Over the next two years, Abram Street is going to be a mess.
A two-year rebuild of the street between Cooper and Collins streets in the heart of Arlington’s downtown will begin in February.
“At the end of the day you know it will be great — it’s the in-between that’s going to be tough,” said Randy Ford, owner of J. Gilligan’s Bar and Grill in Arlington. “I just hope they’re not doing construction in front of my place next April when the NFL draft is going on.”
The centerpiece will be between City Hall and Levitt Pavilion, where it will create a city plaza. It won’t be as large or as ornate as downtown Fort Worth’s Sundance Square Plaza, but officials hope it will have a similar impact.
“It will add an extra polished look,” said Patti Diou, executive director of the Levitt Pavilion that sits across the street from City Hall. “It will really have the feel of a nice, beautiful plaza.”
The money was part of a 2008 bond election in which Arlington voters approved including $21.96 million to rebuild Abram Street from Cooper Street to the Grand Prairie city limit. The portion from Grand Prairie to Collins has already been completed.
But the most dramatic portion will occur in downtown Arlington.
“The idea is to create a very pedestrian-friendly atmosphere,” said Keith Brooks, assistant director of public works and transportation said at a recent city council work session.
Already, the Levitt Pavilion draws more than 130,000 visitors for its more than 50 shows annually. With the improvements, those numbers could grow even larger as more residents move downtown.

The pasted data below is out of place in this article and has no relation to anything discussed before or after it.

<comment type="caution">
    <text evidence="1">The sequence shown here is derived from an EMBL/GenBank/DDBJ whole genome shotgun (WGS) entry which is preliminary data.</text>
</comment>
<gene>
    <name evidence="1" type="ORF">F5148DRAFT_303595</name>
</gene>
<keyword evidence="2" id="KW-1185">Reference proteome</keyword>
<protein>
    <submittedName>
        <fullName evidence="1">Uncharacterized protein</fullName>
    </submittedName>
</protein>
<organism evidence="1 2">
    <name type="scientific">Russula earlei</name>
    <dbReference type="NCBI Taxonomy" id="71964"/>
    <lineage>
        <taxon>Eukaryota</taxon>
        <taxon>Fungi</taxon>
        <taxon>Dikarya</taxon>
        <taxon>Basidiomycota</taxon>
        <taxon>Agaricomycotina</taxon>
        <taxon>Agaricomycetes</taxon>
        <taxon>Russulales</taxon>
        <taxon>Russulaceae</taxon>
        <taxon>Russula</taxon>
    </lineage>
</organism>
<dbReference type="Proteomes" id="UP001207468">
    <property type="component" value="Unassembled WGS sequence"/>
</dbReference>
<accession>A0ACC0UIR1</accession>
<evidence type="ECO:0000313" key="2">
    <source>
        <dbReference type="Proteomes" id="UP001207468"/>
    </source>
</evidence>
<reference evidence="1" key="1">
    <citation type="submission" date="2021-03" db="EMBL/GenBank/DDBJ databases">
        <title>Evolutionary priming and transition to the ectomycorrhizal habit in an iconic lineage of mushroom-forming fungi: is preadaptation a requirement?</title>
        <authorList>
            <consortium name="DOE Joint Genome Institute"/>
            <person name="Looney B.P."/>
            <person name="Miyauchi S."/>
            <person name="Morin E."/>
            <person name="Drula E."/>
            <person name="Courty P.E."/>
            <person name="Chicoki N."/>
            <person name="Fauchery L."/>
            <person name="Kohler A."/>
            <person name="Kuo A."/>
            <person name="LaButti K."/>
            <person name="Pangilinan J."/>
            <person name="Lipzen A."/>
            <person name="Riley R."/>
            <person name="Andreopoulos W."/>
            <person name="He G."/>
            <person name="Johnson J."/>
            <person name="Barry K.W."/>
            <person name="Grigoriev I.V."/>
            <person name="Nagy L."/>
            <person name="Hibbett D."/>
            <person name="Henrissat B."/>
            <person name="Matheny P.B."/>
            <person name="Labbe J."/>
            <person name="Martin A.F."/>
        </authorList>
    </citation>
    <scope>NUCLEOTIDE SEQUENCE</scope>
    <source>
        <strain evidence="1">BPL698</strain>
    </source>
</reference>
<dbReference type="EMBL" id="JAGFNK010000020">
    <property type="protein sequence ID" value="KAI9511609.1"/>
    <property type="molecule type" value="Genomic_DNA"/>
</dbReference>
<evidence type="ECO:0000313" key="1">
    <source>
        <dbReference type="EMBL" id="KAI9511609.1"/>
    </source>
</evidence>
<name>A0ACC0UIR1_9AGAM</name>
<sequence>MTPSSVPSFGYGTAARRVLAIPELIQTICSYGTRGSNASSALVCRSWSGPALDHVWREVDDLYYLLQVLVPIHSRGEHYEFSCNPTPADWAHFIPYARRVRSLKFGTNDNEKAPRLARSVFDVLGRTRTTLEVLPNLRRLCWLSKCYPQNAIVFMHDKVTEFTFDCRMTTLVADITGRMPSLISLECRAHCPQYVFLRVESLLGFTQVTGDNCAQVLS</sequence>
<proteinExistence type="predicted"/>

“We’re the central gathering place for everyone, because our shows are free,” Diou said.
The re-done street will include barriers that will be raised automatically for concerts and other events at the Levitt, rather than the temporary ones used currently for shows.
Like Ford, Diou said enduring the two years of road construction will be a challenge.
“I think there could be a point on the limit of the size of the band we can book,” Diou said. “We’ll know more once we get into it.”
At a recent meeting, City Councilman Robert Shepard expressed concerns that the rebuild could negatively impact downtown restaurants and retail stores. If the rebuild moves as slowly as the reconstruction of East Abram Street, it “could be catastrophic” to downtown businesses, Shepard said.
The construction will impact businesses, Brooks said, but incentives will be worked into the contract to hopefully lessen the construction time.
At the same time Abram is being rebuilt, the Levitt will be undergoing its own renovation as it adds permanent restrooms and a hospitality center in 2018. Construction in front of the outdoor pavilion, which has both a spring and a fall season, is scheduled to take over the first year of the rebuild.
“The spring is going to be fine but the fall may be when we start our own construction,” Diou said. “The hard part is this year is our 10th anniversary.”